It’s the best he could have done in Massachusetts:
This argument, a close relative of the blaming Democrats defense, suggests that given the overwhelmingly liberal legislature, he got as good a deal as could be hoped for. This is a bizarre argument for Romney defenders to advance for several reasons.
To start with, it’s not as if, sometime in the spring of 2006, the Democratic legislature plopped down a health care plan in front of him and Romney had the option of either signing it, or getting what he could in exchange for his support. By Romney’s own account in the WSJ op-ed, he decided to take on health care after the CEO of Staples urged him to do so weeks after he was elected in November 2002, and soon he “assembled a team from business, academia and government.” In other words, this was to be his main legislative ambition in office, something that he spent years developing. Once it was obvious that the end result would be a liberal, government-dominated plan, he could have decided that it was no longer worth doing. But he ploughed ahead anyway.
He didn’t raise taxes to pay for it:
Depending on whether or not you consider the penalty for non-compliance with the mandate a tax, Romney could argue that technically, his health care plan didn’t raise taxes. However, what it did do was lead to massive cost overruns that ended up triggering future tax increases.  As the New York Times reported in 2008, “The legislature and (Gov. Deval) Patrick filled a health care spending gap that approached $200 million for this fiscal year by increasing the tobacco tax by $1 a pack, levying one-time assessments on insurers and hospitals, and raising more money from businesses that do not contribute to their employees’ insurance.”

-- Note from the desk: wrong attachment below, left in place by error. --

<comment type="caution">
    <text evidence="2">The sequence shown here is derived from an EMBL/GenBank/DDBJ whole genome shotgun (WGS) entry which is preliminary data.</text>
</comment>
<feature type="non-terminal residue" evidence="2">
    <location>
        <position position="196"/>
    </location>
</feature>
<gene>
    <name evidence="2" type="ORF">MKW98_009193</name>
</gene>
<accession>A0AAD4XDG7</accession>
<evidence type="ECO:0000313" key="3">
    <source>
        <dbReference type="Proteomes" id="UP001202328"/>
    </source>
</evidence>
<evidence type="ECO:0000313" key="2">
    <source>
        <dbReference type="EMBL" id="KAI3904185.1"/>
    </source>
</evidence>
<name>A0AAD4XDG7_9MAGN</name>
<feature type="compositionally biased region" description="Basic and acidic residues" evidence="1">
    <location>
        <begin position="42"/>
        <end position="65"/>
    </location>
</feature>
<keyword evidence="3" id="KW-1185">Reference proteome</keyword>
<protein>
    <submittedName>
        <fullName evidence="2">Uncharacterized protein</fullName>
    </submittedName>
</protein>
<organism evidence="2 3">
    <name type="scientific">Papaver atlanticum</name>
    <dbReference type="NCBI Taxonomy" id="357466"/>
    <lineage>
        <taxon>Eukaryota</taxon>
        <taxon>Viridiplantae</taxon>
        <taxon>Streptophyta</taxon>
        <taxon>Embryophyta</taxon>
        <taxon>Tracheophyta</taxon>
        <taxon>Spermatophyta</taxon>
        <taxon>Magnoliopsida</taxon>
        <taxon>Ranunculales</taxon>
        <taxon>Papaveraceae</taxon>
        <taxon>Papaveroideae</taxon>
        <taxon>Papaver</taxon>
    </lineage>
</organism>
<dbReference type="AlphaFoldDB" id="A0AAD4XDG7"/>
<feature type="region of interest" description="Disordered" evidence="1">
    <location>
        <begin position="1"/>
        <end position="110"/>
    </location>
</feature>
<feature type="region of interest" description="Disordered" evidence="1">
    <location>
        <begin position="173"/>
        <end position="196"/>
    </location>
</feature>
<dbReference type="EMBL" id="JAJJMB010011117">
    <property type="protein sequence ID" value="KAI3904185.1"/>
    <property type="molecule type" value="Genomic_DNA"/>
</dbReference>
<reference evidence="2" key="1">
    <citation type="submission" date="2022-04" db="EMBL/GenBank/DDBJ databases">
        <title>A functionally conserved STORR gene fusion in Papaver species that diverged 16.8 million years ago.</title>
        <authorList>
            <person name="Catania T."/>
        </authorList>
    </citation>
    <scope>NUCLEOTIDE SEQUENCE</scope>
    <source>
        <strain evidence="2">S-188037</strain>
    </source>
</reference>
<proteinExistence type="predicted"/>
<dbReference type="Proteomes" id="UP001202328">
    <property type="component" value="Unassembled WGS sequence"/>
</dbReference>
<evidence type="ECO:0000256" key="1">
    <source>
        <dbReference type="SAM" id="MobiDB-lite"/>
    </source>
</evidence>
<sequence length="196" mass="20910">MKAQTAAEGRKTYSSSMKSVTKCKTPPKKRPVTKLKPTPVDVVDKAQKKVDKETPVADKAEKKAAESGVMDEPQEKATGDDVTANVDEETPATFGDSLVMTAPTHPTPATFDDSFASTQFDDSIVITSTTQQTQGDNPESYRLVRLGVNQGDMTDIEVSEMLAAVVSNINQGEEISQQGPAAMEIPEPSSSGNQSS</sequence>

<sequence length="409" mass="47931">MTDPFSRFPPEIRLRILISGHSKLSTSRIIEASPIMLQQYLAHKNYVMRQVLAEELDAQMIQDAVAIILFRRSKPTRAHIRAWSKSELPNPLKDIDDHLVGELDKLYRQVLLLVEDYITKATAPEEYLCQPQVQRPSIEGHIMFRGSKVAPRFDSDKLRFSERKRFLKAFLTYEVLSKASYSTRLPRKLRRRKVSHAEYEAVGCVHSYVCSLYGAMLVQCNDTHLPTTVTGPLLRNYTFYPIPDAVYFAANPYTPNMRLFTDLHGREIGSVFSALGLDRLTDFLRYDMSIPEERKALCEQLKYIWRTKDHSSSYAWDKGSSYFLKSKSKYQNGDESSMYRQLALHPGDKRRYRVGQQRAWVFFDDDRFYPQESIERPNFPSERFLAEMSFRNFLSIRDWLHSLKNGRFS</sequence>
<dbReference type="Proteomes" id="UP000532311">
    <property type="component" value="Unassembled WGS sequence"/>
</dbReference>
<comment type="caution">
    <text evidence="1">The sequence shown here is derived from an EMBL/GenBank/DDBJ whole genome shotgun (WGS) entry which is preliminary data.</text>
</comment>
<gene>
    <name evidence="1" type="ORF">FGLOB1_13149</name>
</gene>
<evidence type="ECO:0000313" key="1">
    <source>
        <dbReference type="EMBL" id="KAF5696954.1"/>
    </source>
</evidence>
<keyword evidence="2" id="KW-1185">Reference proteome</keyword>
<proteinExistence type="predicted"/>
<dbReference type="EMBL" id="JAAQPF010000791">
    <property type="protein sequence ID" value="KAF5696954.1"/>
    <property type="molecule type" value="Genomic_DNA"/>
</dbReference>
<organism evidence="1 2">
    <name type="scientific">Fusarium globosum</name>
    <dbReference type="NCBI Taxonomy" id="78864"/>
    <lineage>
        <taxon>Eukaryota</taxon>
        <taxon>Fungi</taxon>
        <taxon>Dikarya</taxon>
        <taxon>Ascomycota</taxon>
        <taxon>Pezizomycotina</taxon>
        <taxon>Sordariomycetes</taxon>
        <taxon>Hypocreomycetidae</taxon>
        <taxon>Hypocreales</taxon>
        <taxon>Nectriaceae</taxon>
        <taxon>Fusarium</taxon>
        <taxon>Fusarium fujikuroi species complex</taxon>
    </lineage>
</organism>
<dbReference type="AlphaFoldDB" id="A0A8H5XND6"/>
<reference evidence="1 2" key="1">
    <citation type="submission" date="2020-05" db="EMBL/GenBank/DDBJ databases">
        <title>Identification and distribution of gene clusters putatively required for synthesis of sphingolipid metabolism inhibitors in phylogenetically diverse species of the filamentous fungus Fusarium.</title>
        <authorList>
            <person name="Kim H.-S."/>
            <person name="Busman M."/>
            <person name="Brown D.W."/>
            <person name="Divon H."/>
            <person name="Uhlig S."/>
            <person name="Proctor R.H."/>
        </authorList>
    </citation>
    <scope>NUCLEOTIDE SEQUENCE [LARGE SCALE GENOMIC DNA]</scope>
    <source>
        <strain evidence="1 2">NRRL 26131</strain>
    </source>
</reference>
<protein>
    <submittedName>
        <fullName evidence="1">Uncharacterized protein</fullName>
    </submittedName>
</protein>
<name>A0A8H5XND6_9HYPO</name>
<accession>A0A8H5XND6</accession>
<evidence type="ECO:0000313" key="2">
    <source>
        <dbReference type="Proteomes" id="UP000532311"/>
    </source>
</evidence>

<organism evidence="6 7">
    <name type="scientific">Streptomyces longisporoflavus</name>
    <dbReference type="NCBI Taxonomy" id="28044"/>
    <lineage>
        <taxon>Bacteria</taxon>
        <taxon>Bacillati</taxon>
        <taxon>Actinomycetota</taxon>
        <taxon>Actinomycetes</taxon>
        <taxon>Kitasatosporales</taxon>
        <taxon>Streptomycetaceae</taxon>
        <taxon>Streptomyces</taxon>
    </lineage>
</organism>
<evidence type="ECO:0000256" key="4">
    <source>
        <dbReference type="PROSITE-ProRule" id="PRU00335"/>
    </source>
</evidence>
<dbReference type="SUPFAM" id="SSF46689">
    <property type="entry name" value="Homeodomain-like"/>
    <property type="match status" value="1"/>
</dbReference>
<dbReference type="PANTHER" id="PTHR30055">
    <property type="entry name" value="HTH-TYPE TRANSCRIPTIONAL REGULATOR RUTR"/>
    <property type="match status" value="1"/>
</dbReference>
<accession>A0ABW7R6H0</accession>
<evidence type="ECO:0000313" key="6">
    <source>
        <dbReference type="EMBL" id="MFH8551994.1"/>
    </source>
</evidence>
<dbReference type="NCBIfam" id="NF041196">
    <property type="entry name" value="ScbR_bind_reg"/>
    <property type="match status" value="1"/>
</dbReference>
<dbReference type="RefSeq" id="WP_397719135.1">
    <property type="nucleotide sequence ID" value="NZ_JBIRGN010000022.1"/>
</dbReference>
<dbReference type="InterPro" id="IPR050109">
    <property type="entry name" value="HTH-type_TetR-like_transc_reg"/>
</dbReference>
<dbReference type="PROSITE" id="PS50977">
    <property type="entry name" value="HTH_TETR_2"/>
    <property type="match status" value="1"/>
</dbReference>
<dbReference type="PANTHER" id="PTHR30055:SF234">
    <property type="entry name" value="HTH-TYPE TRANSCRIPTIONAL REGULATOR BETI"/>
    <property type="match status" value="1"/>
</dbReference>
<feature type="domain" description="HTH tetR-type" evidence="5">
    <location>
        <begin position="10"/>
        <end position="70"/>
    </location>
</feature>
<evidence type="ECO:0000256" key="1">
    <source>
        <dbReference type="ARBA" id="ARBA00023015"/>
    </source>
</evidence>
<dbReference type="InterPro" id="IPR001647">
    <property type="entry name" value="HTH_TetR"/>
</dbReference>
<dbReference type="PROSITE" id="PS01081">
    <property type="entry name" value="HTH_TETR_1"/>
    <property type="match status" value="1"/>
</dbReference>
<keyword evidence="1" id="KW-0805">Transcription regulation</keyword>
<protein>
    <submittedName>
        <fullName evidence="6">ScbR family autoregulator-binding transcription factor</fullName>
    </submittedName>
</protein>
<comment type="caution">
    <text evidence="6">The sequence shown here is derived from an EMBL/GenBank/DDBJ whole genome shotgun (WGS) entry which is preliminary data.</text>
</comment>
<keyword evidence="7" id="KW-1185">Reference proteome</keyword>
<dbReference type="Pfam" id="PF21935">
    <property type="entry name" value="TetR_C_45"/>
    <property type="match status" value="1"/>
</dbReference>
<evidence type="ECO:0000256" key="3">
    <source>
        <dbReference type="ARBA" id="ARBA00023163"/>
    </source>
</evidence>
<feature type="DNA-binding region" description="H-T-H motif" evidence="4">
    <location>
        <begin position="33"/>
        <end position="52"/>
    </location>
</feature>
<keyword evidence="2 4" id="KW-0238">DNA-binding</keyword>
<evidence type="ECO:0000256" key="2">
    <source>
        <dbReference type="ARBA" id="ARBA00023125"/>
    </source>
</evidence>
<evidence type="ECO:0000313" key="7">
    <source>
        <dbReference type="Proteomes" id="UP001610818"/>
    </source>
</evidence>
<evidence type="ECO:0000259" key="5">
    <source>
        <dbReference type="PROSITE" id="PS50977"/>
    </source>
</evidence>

RomneyCare was right for Massachusetts, but ObamaCare is a one-size fits all Washington solution:
This is the argument that we’re likely to hear the most. Romney himself has come out and said that he wouldn’t use the Massachusetts plan as a national model for reform and that he would sign a repeal of ObamaCare if elected. Although, it must be said, this wasn’t always so clear. In a February 2007 speech, Romney said, “If Massachusetts succeeds in implementing it, then that will be a model for the nation.” And here was the exchange he had with Charlie Gibson in the ABC debate also cited above:

GIBSON: But Government Romney’s system has mandates in Massachusetts, although you backed away from mandates on a national basis.

ROMNEY: No, no, I like mandates. The mandates work.

The bottom line: Political analysts keep saying that Romney will have to find a way to address the health care issue. But the reality is, he has no coherent defense to offer and it’s too late to disavow the law. As I’ve written before, Romney’s only hope is to simply survive the issue by attrition, hoping that the primary electorate’s attention is diverted elsewhere and that no viable alternative candidate emerges.

Needless to say, Mitt Romney can’t be trusted.  When examining candidates like Romney, we must realize that what is said, counts little compared to what has been done. 

2 thoughts on “Friday Follies for Friday, May 27, 2011

  1. And they say the era of Reagan is over that is just wrong. If you are a middle of the road type my advise you better step off there is a bus comein' down the road.